4. 4. 04p181-183.qxd 26/07/2004 17:50 Page 183 PRACTICE Fig. 3 A radiograph of tooth LL7 (37) showing a root canal treatment carried out 12 months previously, with what appears to be an effective obturation yet no evidence of healing of the periradicular lesion. that periradicular surgery, including an apicec- 1. Kakehashi S, Stanley H R, Fitzgerald R. The effects of surgical exposures of dental pulps in germfree and tomy with a retrograde filling, can only be sec- conventional laboratory rats. J South California Dent ond best.9 Apicectomy with a retrograde filling Assoc 1966; 334: 449–451. at the apex is carried out in the hope of merely 2. Burns R C, Herbranson E J. Tooth Morphology and incarcerating microorganisms within the tooth, Cavity Preparation, Chapter 7 in Cohen S and Burns R C, Pathways of the Pulp, St Louis 2002: Mosby. but does not take into account the fact that 3. Molven S, Olsen I, Kerekes K. Scanning electron approximately 50% of teeth have at least one microscopy of bacteria in endodontically treated teeth. lateral canal. The long-term success rate of III In vivo study. J Endod 1991; 7: 226–229. apicectomy must inevitably be lower than 4. Rickert U G, Dixon C M. The controlling of root surgery. In Transactions of the Eighth International orthograde root treatment. Dental Congress. Section 111a p15. Paris, 1931. In summary, the principles of treatment of the 5. Klevant F J, Eggink C O. The effect of canal preparation disease of periapical periodontitis are as follows. on periapical disease. Int Endod J 1983; 16: 68–75. Shape: Produce a gradual smooth taper in the 6. Ray H A, Trope M. Periapical status of endodontically treated teeth in relation to the technical quality of the root canal with its widest part coronally root filling and the coronal restoration. Int Endod J and the narrowest part at the apical 1995; 28: 12–18. constriction, which, as discussed in 7. Grossman L I. Bacteriologic status of periapical tissue Part 4, is normally about 1 mm short of in 150 cases of infected pulpless teeth. J Endod (Special Issue) 1982; 8: 513–515. the apex. 8. Siqueira J F, Lopes H P. Bacteria on the apical root Clean: Use antimicrobial agents to remove surfaces of untreated teeth with periradicular lesions: microorganisms and pulpal debris from a scanning electron microscopy study. Int Endod J 2001; 34: 216–220. the entire root canal system. 9. Pitt Ford T R. Surgical treatment of apical Fill: Obturate the canal system with an inert, periodontitis. Chapter12 in Ørstavik D and Pitt Ford insoluble filling material. T R, Essential Endodontology. Oxford 1998: Blackwell. One Hundred Years Ago British Dental Journal, July 1904 Letter to the Editor Fluorine in Food Sir, No doubt after our Annual General Meeting you will be dealing with fluorine. It is my conviction that fluorine should be given to children in the natural foodstuffs such as unrefined cereals, sea foods and cod liver oil, etc. Yesterday I saw an 11-month baby chewing and enjoying raw carrot. A short time ago I saw a girl of 16 brought up on Hovis toast from the age of 12 months with excellent teeth. The fluorine should be ingested at weaning time and onwards. Adding fluorine to drinking water may do a lit- tle good but it is very doubtful if it is of permanent value. I preach the building up of the atomic structure. C.N. Peacock Br Dent J 1904 BRITISH DENTAL JOURNAL VOLUME 197 NO. 4 AUGUST 28 2004 183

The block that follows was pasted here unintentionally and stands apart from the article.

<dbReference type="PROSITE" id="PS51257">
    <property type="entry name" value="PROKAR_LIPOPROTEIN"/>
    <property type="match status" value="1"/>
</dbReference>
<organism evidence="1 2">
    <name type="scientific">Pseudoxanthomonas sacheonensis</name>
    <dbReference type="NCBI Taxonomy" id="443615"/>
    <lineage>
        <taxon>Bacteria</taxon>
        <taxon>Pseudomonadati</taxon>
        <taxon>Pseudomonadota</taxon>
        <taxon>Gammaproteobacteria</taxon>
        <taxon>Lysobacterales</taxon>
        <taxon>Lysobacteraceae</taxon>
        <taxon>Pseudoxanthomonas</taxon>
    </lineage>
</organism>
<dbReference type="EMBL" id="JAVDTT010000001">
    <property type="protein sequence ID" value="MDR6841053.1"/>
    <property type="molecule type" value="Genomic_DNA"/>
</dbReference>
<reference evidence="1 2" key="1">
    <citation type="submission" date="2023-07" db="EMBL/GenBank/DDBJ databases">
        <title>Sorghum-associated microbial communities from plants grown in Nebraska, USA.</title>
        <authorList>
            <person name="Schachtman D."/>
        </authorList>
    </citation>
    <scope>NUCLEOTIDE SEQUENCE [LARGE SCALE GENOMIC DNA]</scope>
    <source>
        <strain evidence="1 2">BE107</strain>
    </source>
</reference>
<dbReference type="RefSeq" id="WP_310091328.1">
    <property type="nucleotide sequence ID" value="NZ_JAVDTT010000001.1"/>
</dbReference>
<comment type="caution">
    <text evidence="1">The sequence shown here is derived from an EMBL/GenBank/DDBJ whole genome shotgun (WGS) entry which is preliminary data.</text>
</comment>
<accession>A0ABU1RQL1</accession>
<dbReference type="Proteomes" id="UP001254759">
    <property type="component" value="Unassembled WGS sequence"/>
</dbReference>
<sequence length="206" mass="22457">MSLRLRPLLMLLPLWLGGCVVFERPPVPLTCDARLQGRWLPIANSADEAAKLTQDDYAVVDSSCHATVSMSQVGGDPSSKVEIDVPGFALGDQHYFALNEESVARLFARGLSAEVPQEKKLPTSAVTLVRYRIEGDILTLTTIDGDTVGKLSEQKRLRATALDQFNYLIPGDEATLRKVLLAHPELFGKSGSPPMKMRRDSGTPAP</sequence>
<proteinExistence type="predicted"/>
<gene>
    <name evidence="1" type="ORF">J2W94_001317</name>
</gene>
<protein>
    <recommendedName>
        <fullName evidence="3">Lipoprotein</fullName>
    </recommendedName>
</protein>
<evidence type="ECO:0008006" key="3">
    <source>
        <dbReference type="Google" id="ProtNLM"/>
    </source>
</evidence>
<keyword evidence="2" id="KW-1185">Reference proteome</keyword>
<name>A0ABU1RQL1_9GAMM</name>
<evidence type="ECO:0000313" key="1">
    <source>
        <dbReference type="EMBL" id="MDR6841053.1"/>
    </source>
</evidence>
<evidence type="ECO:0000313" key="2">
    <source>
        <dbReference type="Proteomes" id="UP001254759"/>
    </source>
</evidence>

5. 5. 05p231-238.qxd 12/08/2004 11:51 Page 231 PRACTICE 2 IN BRIEF ● An accurate diagnosis of the patient’s condition is essential before an appropriate treatment plan can be formulated for that individual. ● A logical approach to clinical examination should be adopted. ● A high quality long-cone parallel radiograph is mandatory before commencing root canal treatment, and should be carefully examined to obtain all possible information. ● Root canal treatment may not be the most appropriate therapy, and treatment plans should take into account not only the expected prognosis but also the patient’s dental condition, expectations and wishes. VERIFIABLE CPD PAPER Endodontics: Part 2 Diagnosis and treatment planning P. Carrotte1 NOW AVAILABLE AS A BDJ BOOK As with all dental treatment, a detailed treatment plan can only be drawn up when a correct and accurate diagnosis has been made. It is essential that a full medical, dental and demographic history be obtained, together with a thorough extra-oral and intra-oral examination. This part considers the classification of diseases of the dental pulp, together with various diagnostic aids to help in determining which condition is present, and the appropriate therapy. ENDODONTICS The importance of correct diagnosis and treat- practitioner should be consulted before any 1. The modern concept of ment planning must not be underestimated. endodontic treatment is commenced. This also root canal treatment There are many causes of facial pain and the dif- applies if the patient is on medication, such as 2. Diagnosis and treatment ferential diagnosis can be both difficult and corticosteroids or an anticoagulant. An example planning demanding. All the relevant information must be of the particulars required on a patient’s folder is 3. Treatment of endodontic collected; this includes a case history and the illustrated in Table 1. emergencies results of both a clinical examination and diag- Antibiotic cover has been recommended for nostic tests. The practitioner should be fully certain medical conditions, depending upon the 4. Morphology of the root canal system conversant with the prognosis for different complexity of the procedure and the degree of endodontic clinical situations, discussed in bacteraemia expected, but the type of antibiotic 5. Basic instruments and Part 12. Only at this stage can the cause of the and the dosage are under continual review and materials for root canal problem be determined, a diagnosis made, the dental practitioners should be aware of current treatment appropriate treatments discussed with the patient opinion. The latest available edition of the Dental 6. Rubber dam and access and informed or valid consent obtained. Practitioners’ Formulary1 should be consulted for cavities the current recommended antibiotic regime. 7. Preparing the root canal CASE HISTORY However, when treating patients who may be 8. Filling the root canal The purpose of a case history is to discover considered predisposed to endocarditis, it may be system whether the patient has any general or local con- advisable to liaise with the patient’s cardiac 9. Calcium hydroxide, root dition that might alter the normal course of resorption, endo-perio treatment. As with all courses of treatment, a Table 1 A simple check list for a medical history lesions comprehensive demographic, medical and previ- (Scully and Cawson2) 10. Endodontic treatment for ous dental history should be recorded. In addi- Anaemia children tion, a description of the patient’s symptoms in Bleeding disorders 11. Surgical endodontics his or her own words and a history of relevant Cardiorespiratory disorders 12. Endodontic problems dental treatment should be noted. Drug treatment and allergies 1*Clinical Lecturer, Department of Adult Medical history Endocrine disease Dental Care, Glasgow Dental Hospital and There are no medical conditions which specifi- Fits and faints School, 378 Sauchiehall Street, Glasgow Gastrointestinal disorders G2 3JZ cally contra-indicate endodontic treatment, but *Correspondence to: Peter Carrotte there are several which require special care. The Hospital admissions and attendances Email: most relevant conditions are allergies, bleeding Infections Refereed Paper tendencies, cardiac disease, immune defects or Jaundice or liver disease doi:10.1038/sj.bdj.4811612 patients taking drugs acting on the endocrine or Kidney disease © British Dental Journal 2004; 197: CNS system. If there is any doubt about the state Likelihood of pregnancy or pregnancy itself 231–238 of health of a patient, his/her general medical BRITISH DENTAL JOURNAL VOLUME 197 NO. 5 SEPTEMBER 11 2004 231